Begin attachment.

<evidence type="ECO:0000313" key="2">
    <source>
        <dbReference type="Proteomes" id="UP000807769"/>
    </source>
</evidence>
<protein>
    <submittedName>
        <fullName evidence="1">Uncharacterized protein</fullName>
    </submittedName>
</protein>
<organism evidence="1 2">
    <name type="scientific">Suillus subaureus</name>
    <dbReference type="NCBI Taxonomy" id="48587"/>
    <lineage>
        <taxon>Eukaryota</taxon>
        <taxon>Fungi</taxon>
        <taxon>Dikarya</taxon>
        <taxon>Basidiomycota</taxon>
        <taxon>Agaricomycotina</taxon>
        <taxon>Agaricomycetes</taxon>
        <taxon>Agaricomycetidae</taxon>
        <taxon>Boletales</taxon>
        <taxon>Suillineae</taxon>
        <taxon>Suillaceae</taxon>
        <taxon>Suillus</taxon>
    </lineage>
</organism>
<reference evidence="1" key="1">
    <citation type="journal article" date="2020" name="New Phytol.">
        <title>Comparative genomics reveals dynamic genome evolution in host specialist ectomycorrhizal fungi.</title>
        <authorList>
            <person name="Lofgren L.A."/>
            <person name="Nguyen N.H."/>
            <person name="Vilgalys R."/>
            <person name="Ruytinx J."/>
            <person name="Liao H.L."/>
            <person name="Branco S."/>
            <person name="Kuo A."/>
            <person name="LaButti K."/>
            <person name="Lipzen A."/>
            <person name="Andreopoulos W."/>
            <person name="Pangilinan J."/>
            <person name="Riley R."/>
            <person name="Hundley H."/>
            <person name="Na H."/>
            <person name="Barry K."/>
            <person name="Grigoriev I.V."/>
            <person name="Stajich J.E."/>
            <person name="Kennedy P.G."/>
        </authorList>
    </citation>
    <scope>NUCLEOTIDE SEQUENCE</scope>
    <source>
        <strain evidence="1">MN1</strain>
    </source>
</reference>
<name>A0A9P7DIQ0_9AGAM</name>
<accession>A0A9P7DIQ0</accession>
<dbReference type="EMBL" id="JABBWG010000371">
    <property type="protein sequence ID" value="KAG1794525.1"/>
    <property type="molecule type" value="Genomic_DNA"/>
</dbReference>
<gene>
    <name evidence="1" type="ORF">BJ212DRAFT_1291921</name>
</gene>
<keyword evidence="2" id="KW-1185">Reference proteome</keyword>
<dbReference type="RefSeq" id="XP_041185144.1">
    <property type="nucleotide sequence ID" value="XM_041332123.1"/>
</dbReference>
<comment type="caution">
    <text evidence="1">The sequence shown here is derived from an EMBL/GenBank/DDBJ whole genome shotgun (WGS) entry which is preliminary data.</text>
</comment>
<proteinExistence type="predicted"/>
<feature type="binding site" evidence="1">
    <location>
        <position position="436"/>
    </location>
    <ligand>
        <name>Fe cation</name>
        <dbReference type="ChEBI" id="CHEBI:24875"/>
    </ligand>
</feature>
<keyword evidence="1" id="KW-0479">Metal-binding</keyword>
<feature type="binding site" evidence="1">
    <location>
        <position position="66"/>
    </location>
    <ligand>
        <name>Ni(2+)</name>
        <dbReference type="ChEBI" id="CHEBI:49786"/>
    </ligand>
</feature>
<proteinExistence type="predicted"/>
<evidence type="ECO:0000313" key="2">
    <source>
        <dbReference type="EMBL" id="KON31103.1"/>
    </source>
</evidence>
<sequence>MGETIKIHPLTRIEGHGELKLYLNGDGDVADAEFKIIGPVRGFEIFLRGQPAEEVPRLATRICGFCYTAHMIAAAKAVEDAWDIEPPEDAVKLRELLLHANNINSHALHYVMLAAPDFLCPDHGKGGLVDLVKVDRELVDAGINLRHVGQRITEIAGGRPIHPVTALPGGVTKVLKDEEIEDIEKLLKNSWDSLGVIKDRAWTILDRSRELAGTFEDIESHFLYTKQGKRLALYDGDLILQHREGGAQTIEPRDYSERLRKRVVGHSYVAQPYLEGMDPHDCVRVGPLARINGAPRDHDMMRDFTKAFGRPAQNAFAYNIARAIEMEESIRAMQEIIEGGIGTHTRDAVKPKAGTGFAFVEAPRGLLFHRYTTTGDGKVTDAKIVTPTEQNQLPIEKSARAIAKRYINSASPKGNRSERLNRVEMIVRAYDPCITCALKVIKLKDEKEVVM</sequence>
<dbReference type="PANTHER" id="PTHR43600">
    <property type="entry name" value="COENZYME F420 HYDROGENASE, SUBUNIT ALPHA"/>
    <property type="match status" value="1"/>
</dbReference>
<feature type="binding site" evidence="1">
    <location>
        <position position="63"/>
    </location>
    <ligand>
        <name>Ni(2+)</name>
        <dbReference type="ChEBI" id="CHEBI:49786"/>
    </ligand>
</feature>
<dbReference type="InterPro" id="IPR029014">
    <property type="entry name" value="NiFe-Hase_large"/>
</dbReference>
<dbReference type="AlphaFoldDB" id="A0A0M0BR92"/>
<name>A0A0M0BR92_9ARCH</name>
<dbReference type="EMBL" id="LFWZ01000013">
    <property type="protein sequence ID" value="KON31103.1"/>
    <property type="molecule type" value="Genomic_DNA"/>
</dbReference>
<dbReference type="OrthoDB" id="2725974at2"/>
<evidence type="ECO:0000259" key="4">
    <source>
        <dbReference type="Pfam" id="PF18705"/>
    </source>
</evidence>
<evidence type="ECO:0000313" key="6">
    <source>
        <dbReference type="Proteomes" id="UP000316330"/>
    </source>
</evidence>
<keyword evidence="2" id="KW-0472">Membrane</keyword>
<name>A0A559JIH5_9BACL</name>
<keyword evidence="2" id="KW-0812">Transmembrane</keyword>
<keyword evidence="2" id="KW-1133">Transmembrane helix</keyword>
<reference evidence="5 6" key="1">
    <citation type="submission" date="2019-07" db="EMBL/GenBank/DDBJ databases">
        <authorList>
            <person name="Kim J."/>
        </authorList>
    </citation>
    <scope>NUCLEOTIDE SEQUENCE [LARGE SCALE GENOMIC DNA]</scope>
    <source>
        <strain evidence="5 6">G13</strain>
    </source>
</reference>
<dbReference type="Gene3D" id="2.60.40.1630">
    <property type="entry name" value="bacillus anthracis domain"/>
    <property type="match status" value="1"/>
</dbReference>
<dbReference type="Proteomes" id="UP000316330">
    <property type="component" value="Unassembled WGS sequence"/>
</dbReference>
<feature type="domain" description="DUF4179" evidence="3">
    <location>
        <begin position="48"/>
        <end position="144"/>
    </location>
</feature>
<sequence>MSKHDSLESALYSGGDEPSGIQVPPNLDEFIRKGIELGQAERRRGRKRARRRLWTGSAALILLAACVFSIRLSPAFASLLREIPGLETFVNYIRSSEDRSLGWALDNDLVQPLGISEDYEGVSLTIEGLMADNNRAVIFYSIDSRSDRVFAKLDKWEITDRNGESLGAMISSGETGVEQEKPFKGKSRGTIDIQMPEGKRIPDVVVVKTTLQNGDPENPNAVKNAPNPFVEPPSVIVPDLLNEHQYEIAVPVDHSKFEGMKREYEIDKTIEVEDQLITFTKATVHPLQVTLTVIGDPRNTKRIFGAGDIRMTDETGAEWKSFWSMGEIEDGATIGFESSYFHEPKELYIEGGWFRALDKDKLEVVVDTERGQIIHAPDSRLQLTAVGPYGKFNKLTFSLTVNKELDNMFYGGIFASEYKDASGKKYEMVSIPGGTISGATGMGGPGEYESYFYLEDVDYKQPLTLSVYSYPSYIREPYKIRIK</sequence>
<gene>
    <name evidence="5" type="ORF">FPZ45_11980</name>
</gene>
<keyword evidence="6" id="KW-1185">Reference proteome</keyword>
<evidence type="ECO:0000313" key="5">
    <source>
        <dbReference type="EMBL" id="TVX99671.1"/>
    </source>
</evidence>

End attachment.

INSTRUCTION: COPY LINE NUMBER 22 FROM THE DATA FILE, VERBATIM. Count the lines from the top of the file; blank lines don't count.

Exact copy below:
        <taxon>Boletales</taxon>